EVGA GeForce GTX 1660 Ti XC Ultra review

EVGA's top 1660 Ti offers a good overclock with beefed up cooling for a slightly higher price.

Our Verdict

If you're looking for a great midrange graphics card, EVGA's 1660 Ti XC Ultra delivers a solid combination of performance, features and design at a higher price than budget models.


  • Similar 1660 Ti performance
  • Runs cool and quiet
  • Decent factory OC


  • No RGB bling (if you like that)
  • Limited display output options
  • Higher price than base models

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EVGA GTX 1660 Ti XC Ultra Specs

Architecture: TU116
SMs: 24
CUDA Cores: 1,536
Boost Clock: 1860MHz
FP32 GFLOPS: 5,714
Memory Speed: 12 GT/s
Bus Width: 192-bit
GDDR6 Capacity: 6GB
Memory Bandwidth: 288GB/s
TDP: 160W
Price: $310

Nvidia's latest GPU is the GTX 1660 Ti, which launched on Feb 22, 2019. I came away impressed by the overall value, and it's a great graphics card, but I did have one minor concern: the Asus ROG Strix GTX 1660 Ti O6G that I used for the review is a very beefy card, with a retail price of $330. Trying to determine how a 'regular' GTX 1660 Ti would stack up to other cards can be a bit tricky. With a bit more time, I've got two more sample points from other manufacturers I want to look at, starting with EVGA.

The EVGA GTX 1660 Ti XC Ultra ends up being very similar to the Asus Strix, with a slightly lower factory overclock and a price that's $20 less. If you're considering the XC Ultra (or any similarly priced 1660 Ti), the RTX 2060 is only a small step up, and it's clearly faster thanks to the additional CUDA cores, not to mention you get the RT and Tensor cores as a bonus. You may very well have the fastest and coolest running GTX 1660 Ti, but the difference in performance is still only about 3-5 percent at best.

It's a bit like buying a luxury car instead of the base model. The engine might be the same, but the outward appearance can be very different. There's nothing wrong with that, whether in the world of cars or computer graphics cards, but if you're hoping to maximize performance per dollar spent, good looks probably shouldn't be at the top of your shopping list.

Features and overclocking

In terms of core specs, the EVGA GTX 1660 Ti XC Ultra Gaming, to use its full name (model 06G-P4-1267-KR), has the exact same core counts as any other GTX 1660 Ti. The main differences are the EVGA cooler and factory overclock. EVGA's dual-fan cooler works well, though the heatsink isn't quite as beefy (or heavy) as the Asus Strix heatsink. There's no RGB lighting, which is either great news or boring—other than the factory overclock, you're basically getting a no-frills card.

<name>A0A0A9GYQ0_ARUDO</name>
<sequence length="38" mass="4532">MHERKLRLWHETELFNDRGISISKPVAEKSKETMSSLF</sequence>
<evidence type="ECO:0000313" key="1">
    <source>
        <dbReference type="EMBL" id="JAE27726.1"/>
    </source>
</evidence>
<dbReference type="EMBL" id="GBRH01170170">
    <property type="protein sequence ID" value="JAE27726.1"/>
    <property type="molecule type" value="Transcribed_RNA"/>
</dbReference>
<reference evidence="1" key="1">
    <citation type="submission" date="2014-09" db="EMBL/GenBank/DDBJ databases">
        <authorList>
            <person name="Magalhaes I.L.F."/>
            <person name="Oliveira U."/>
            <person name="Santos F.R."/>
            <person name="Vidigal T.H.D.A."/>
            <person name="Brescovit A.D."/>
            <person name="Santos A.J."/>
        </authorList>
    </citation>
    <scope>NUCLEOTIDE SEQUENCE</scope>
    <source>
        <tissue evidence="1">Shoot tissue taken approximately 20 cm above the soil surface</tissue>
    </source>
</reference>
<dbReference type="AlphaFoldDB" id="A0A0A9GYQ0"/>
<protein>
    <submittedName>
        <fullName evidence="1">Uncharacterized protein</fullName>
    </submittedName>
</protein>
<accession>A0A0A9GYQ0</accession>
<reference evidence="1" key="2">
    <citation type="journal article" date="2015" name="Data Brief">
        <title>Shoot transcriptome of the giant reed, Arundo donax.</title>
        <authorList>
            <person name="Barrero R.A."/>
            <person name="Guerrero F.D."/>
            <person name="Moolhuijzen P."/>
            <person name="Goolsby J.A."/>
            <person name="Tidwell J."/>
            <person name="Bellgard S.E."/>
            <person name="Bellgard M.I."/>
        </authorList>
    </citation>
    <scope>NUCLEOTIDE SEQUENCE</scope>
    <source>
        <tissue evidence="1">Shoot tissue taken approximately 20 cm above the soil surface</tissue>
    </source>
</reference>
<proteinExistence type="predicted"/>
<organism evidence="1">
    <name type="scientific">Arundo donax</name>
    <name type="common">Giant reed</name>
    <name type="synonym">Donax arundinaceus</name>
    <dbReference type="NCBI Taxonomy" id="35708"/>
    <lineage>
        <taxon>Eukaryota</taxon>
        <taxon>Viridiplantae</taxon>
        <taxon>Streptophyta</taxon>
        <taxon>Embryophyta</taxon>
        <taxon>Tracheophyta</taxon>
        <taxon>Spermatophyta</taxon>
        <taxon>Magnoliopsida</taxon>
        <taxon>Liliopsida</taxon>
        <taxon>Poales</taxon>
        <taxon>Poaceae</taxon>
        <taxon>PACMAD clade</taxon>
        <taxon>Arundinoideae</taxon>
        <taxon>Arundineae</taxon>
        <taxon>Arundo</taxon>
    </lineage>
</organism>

The XC Ultra comes with a factory overclock that's a healthy 90MHz bump over the reference GTX 1660 Ti. That might seem like a lot, but in practice it's relatively tame—I suspect just about any GTX 1660 Ti will be able to do +100MHz on the core. There's no memory overclock either (which goes for every 1660 Ti that I've seen so far), so you're looking at a five percent increase in performance relative to a reference model, at best.

Overclocking was relatively uneventful. I was able to push the GPU core up another +100MHz in MSI Afterburner (as well as EVGA Precision X1), but I couldn't quite max out the GDDR5 memory. It was close, but I eventually settled for a +1350MHz on the RAM, 150MHz short of maxing out the slider.

The thing is, even at 'factory stock' I saw clockspeeds of 1980-2025MHz during testing, and with the increase in clockspeed I was seeing 2025-2100MHz. It's not a linear increase, but the main point is that Nvidia's boost clocks tend to be conservative. The manual overclock nets about a 10 percent increase in performance on average, with larger gains coming in situations where memory bandwidth was a bigger factor (ie, 1440p and 4k).

EVGA GTX 1660 Ti XC Ultra performance

I'm limiting the performance results to 12 newer games for this review—a slight change relative to the initial GeForce GTX 1660 Ti review. Since we're looking at the same GPU with only slightly different clockspeeds, the performance will be largely the same. I've also included a "reference" GTX 1660 Ti, running at 1770MHz boost clock, which is what you'll often find on the $280 base models.

I've tested the EVGA GTX 1660 Ti with Nvidia's newer 419.35 drivers, and retested a couple of games where performance looked a bit different compared to the pre-launch 418.91 drivers, but otherwise nothing has changed. I'm also going to limit results to "nearby" cards for this review, so RTX 2070/GTX 1080/RX Vega 64 at the top, down through the GTX 1060 and RX 570/580 cards at the bottom, with the GTX 970 and R9 390 showing how older hardware stacks up.

And with that out of the way, here are the results. (I'm including the full set of 1080p/1440p ultra benchmarks, with summary charts for 1080p medium and 4k ultra.)